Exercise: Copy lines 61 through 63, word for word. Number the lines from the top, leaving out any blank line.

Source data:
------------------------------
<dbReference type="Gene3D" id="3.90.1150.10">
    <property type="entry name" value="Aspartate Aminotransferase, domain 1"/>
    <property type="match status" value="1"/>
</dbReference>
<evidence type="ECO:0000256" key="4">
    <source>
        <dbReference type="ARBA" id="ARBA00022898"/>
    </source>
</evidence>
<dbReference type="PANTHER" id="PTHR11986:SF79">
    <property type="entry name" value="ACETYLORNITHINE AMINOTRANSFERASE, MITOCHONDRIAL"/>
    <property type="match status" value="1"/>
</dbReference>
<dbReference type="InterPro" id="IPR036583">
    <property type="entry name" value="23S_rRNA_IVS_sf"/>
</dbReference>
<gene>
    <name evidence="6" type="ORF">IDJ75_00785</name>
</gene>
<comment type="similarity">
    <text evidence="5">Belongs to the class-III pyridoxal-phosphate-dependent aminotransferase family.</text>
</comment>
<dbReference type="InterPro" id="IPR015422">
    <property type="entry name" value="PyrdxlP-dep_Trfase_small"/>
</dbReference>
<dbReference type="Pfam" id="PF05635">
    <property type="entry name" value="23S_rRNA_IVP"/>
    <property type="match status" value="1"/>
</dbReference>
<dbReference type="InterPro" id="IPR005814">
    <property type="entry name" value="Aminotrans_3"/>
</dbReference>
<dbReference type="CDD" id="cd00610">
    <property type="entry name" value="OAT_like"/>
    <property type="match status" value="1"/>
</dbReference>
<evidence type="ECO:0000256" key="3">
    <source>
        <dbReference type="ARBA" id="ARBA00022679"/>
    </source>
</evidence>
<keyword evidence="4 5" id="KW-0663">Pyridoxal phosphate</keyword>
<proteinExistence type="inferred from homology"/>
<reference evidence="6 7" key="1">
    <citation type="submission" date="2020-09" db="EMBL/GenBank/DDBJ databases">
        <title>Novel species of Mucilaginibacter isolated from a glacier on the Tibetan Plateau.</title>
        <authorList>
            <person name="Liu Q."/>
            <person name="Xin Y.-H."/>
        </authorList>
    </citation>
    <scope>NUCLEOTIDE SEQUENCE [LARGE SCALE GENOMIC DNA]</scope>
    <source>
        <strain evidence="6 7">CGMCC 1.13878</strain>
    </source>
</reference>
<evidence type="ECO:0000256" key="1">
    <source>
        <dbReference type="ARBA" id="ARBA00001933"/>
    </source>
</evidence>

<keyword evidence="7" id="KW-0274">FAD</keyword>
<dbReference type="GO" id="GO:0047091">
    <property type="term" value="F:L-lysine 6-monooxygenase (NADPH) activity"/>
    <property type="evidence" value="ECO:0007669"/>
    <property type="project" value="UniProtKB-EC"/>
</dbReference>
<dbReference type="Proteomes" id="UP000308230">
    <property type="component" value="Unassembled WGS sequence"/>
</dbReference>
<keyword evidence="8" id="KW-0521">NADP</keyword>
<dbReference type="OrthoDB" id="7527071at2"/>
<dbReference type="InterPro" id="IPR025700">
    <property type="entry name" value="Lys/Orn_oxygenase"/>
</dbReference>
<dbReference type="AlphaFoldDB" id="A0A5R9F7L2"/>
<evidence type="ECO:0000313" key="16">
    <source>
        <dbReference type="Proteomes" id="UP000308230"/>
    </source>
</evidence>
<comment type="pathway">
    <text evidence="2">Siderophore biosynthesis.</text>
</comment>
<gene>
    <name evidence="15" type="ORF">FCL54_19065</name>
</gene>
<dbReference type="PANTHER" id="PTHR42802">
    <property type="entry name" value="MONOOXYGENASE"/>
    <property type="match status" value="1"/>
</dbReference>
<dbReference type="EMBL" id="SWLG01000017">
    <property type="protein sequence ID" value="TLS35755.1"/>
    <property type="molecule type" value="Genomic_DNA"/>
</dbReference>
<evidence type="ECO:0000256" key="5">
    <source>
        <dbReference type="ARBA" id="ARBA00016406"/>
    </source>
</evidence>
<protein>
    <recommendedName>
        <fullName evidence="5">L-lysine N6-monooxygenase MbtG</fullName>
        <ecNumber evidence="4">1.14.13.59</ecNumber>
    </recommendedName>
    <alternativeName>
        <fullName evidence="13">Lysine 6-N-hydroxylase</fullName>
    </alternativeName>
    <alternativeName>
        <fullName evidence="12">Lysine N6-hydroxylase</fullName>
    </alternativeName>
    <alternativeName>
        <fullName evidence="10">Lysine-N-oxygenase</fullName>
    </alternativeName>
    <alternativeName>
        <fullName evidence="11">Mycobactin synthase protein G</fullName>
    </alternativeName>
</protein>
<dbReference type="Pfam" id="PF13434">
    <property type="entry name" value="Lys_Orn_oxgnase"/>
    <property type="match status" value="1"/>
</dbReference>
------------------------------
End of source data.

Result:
</evidence>

<keyword evidence="7" id="KW-0274">FAD</keyword>
<dbReference type="GO" id="GO:0047091">